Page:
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Tanaka M, Vitek CR, Pascual FB, Bisgard KM, Tate JE, Murphy TV. Trends in Pertussis Among Infants in the United States, 1980-1999. JAMA. 2003;290(22):2968–2975. doi:10.1001/jama.290.22.2968
Author Affiliations: Bacterial Vaccine Preventable Disease Branch, Epidemiology and Surveillance Division, National Immunization Program, Centers for Disease Control and Prevention, Atlanta, Ga (Drs Tanaka, Bisgard, and Murphy, and Mr Pascual); Division of HIV/AIDS Prevention, National Centers for HIV, STD, and TB Prevention, Centers for Disease Control and Prevention, Atlanta, Ga (Dr Vitek); Department of Epidemiology, University of North Carolina at Chapel Hill, (Ms Tate).
Context Reported cases of pertussis among adolescents and adults have increased
since the 1980s, despite increasingly high rates of vaccination among infants
and children. However, severe pertussis morbidity and mortality occur primarily
Objective To describe the trends and characteristics of reported cases of pertussis
among infants younger than 12 months in the United States from 1980 to 1999.
Design, Setting, and Participants Cases of pertussis in infants younger than 12 months in the United States
reported to the National Notifiable Disease Surveillance System of the Centers
for Disease Control and Prevention between 1980 and 1999, and detailed case
data from the Supplementary Pertussis Surveillance System.
Main Outcome Measures Incidence and demographic and clinical characteristics of cases.
Results The incidence of reported cases of pertussis among infants increased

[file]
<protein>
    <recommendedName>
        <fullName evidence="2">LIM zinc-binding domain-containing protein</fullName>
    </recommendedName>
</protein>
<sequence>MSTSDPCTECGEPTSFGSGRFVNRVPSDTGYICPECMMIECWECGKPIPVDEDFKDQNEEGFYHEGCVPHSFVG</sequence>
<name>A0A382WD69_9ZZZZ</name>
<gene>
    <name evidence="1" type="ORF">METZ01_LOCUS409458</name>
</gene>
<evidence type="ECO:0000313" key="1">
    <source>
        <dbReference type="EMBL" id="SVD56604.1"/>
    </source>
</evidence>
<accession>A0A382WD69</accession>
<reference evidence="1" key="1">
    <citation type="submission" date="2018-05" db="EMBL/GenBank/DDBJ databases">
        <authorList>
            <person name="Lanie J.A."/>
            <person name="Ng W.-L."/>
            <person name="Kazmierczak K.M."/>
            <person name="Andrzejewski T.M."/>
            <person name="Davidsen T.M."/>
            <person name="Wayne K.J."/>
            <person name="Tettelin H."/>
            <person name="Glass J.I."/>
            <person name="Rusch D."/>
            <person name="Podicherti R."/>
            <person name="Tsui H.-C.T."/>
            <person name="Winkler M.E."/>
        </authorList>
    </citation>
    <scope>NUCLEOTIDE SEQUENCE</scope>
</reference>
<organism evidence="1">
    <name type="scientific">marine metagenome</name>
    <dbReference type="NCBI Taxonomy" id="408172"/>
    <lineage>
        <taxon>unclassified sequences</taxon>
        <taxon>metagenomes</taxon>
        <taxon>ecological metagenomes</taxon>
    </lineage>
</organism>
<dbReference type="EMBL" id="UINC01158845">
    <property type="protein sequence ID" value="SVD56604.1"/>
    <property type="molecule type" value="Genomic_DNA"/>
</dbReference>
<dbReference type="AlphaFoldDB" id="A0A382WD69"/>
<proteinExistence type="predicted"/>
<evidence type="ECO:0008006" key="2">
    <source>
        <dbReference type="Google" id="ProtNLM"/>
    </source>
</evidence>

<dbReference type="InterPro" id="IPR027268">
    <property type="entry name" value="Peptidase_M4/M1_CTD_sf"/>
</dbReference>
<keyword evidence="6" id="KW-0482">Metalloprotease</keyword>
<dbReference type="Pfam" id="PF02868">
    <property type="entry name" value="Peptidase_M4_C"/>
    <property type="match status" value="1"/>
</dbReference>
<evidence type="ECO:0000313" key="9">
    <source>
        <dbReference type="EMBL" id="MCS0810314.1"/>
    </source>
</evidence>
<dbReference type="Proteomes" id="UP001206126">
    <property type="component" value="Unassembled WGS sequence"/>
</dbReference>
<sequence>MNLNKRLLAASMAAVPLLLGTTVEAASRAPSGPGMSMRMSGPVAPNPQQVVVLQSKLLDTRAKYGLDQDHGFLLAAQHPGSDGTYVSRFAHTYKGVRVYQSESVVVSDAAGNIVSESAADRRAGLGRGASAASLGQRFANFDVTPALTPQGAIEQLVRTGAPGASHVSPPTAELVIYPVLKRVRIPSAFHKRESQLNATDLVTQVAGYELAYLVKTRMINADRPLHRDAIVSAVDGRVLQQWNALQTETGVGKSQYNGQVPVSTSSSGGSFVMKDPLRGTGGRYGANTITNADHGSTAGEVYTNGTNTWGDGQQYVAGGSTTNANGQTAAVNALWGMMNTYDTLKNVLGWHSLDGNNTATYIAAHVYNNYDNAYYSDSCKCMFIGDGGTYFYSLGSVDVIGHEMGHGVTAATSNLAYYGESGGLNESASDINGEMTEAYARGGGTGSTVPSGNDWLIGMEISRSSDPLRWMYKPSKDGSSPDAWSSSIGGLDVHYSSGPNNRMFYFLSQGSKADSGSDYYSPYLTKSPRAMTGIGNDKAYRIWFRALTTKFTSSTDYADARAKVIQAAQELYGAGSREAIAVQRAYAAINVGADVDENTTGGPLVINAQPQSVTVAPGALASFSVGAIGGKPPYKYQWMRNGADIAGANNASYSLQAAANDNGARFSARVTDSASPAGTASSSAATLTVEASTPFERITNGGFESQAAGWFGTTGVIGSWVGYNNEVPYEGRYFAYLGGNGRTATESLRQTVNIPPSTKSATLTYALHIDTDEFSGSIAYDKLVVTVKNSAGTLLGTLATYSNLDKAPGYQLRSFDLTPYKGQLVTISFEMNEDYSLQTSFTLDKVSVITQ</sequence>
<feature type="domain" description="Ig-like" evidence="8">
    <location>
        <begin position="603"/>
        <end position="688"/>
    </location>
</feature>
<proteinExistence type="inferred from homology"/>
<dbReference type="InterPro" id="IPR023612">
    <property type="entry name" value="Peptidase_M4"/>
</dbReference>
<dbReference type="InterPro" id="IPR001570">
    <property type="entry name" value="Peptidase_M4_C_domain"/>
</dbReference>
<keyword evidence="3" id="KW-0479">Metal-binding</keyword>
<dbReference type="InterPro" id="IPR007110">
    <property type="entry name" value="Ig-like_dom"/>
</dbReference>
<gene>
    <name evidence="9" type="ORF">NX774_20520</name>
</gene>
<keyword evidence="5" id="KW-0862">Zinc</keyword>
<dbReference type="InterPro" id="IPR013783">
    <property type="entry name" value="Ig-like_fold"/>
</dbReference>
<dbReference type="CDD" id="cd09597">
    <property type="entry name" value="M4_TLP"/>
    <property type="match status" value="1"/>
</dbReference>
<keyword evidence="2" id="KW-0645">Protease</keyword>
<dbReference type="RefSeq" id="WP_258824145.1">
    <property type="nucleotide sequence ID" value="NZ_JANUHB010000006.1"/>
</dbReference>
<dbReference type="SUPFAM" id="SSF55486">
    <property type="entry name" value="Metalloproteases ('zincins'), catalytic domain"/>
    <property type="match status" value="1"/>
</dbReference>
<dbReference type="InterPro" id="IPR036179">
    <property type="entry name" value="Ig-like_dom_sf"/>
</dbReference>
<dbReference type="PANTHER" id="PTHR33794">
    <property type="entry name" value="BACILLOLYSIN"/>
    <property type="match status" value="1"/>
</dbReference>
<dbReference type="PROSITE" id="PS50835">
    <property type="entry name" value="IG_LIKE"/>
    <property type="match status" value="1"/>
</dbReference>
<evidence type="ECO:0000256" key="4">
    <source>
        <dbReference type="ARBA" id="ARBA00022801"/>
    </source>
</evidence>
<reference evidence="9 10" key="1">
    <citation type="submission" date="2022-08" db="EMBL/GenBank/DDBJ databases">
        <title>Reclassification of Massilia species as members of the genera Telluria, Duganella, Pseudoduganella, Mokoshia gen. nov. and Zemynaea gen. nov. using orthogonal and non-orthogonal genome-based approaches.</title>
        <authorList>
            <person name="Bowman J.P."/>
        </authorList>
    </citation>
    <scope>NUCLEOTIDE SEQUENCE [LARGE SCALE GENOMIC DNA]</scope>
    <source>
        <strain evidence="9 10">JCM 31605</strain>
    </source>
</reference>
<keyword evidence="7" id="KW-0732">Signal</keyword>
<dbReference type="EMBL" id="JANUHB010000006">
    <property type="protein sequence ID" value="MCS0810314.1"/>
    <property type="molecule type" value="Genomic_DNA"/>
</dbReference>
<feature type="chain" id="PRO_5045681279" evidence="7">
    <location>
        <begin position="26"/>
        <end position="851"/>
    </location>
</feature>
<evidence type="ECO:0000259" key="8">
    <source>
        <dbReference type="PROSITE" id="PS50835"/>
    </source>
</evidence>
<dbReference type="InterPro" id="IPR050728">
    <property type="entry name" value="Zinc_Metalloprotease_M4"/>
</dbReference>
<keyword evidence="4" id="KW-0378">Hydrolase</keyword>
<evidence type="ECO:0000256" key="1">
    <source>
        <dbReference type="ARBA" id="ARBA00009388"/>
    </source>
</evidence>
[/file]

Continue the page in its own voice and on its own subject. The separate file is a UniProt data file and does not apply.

49% in the 1990s compared with the incidence in the 1980s (19 798 vs
12 550 cases reported; 51.1 cases vs 34.2 cases per 100 000 infant
population, respectively). Increases in the incidence of cases and the number
of deaths among infants during the 1990s primarily were among those aged 4
months or younger, contrasting with a stable incidence of cases among infants
aged 5 months or older. The proportion of cases confirmed by bacterial culture
was higher in the 1990s than in the 1980s (50% and 33%, respectively); the
proportion of hospitalized cases was unchanged (67% vs 68%, respectively).
Receipt of fewer doses of vaccine was associated with hospitalization, when
cases were stratified by age in months.
Conclusions The incidence of reported cases of pertussis among infants increased
in the 1990s compared with the 1980s. The limited age group affected, the
increased rate of bacteriologic confirmation, and the unchanged severity of
illness suggest that an increase in infant pertussis has occurred apart from
any change in reporting. Strategies are needed to prevent the morbidity and
mortality from pertussis among infants too young to be fully vaccinated, according
to the current recommended schedules of vaccination in the United States.
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